How could one every complicate the diagnosis of exertional rhabdomyolysis? This topic in medicine seems fairly straightforward. In settings of extreme exertion (such as strenuous exercise) a large amount of muscle cells are damaged, releasing their contents into the patient’s serum. This can cause the patient to experience various symtpoms (muscle swelling, nausea, malaise), can cause changes to the color of the patient’s urine (“tea” colored urine can be caused by myoglobinuria), and lab values can also suggest skeletal muscle damage (most notably creatine kinase levels are elevated in the patient’s serum).
While there are a few components to exertional rhabdomyolysis…it really does not seem to be too complicated. So this begs the question, how could the diagnosis of such a simple condition ever become complicated? Read on to answer that question with a real example.
The patient in question is a 30 year old woman who does not have any remarkable past medical history. She is admitted to the hospital with a creatine kinase (CK) value that is off the charts (> 40,000). It was known that about 2 weeks ago the patient went to the ER because she had noticed unusual swelling in her muscles after a strenuous arm workout. At the time her CK value was elevated (~7,000) however other then her swollen arms she was asymptomatic and sent home with the diagnosis of exertional rhabdomyolysis. The patient was told not to exercise excessively for the time being, and was instructed to follow up in 1 week with her primary care physician (PCP) so her CK value could be checked again (to ensure that it had gone down).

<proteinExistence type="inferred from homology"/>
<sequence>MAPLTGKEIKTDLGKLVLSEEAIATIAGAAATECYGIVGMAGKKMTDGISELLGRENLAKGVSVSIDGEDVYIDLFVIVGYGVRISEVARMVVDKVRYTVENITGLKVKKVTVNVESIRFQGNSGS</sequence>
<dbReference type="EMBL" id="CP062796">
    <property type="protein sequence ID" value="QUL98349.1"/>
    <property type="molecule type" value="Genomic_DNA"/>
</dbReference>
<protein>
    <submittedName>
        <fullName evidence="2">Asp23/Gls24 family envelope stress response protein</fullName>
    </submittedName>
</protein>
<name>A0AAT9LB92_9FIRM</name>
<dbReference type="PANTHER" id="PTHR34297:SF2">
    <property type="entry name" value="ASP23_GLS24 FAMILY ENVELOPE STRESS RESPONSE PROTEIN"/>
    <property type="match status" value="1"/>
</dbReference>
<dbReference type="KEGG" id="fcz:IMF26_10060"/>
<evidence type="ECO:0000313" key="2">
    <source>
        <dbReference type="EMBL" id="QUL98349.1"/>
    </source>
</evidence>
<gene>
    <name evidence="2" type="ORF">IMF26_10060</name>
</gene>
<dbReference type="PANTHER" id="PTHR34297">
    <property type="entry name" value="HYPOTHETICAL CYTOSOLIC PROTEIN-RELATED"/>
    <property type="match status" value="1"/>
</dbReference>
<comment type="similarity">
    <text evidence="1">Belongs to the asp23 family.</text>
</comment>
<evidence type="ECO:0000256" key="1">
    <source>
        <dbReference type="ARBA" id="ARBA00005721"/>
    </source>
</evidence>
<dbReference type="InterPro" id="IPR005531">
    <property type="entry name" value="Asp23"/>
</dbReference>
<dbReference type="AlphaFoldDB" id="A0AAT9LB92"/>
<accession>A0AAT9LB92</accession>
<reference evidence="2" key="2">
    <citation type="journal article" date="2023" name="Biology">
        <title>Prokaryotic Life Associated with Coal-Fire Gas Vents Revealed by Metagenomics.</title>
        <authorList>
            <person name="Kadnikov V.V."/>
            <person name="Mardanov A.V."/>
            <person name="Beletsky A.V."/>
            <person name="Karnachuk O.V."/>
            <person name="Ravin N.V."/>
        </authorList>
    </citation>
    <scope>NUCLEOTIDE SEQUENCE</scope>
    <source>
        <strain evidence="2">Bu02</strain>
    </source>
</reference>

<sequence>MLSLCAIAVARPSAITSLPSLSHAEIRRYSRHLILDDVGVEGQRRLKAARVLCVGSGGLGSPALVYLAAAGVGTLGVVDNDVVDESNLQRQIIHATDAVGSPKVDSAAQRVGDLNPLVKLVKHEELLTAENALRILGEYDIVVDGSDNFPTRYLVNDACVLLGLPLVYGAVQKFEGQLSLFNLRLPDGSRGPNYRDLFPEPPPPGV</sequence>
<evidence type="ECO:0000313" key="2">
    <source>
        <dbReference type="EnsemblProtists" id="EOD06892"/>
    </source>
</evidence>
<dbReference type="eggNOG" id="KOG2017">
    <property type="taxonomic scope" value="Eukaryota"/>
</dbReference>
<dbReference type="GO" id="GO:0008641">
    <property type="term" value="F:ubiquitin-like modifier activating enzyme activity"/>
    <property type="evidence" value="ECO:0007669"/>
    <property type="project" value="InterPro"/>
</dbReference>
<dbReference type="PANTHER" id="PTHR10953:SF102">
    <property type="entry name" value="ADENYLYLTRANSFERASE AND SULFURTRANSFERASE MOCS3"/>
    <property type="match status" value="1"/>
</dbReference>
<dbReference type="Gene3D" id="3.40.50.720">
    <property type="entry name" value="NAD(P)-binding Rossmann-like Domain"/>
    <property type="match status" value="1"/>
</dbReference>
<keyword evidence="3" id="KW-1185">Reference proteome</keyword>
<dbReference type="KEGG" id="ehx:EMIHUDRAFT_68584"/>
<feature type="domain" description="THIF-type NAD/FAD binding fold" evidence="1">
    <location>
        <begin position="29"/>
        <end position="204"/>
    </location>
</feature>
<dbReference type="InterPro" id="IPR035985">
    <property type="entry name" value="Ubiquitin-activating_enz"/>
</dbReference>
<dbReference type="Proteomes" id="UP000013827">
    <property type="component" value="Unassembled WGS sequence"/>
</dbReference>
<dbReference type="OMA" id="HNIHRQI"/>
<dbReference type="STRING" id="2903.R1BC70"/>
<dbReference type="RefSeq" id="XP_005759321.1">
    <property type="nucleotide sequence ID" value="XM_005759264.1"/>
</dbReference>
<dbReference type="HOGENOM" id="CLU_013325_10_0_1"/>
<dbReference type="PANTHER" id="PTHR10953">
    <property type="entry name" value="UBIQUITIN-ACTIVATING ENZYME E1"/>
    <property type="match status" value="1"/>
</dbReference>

A week later, the patient returns for her follow up appointment and her CK value is checked. It is discovered that her CK value has risen to >40,000. Given that the patient is presumed to have not exercised in the past week, it is thought that this patient might have a rheumatological or metabolic cause of her elevated CK value, and the diagnosis of exertional rhabdomyolysis is quickly abandoned. She is told that she does not need to come into the ER, but will require further workup with the help of a rheumatologist given her “exertion-indepenednet” rise in CK.
Later that night, the patient begins to feel odd symptoms. Her legs begin to swell noticeably, she gets dizzy, and feels the general sense of malaise. Upon passing urine she notices that it is now red colored and decides to go back to the ER. Here, given her past history, symptoms, and sharp rise in CK, the patient is quickly admitted to the medicine floor for workup and management.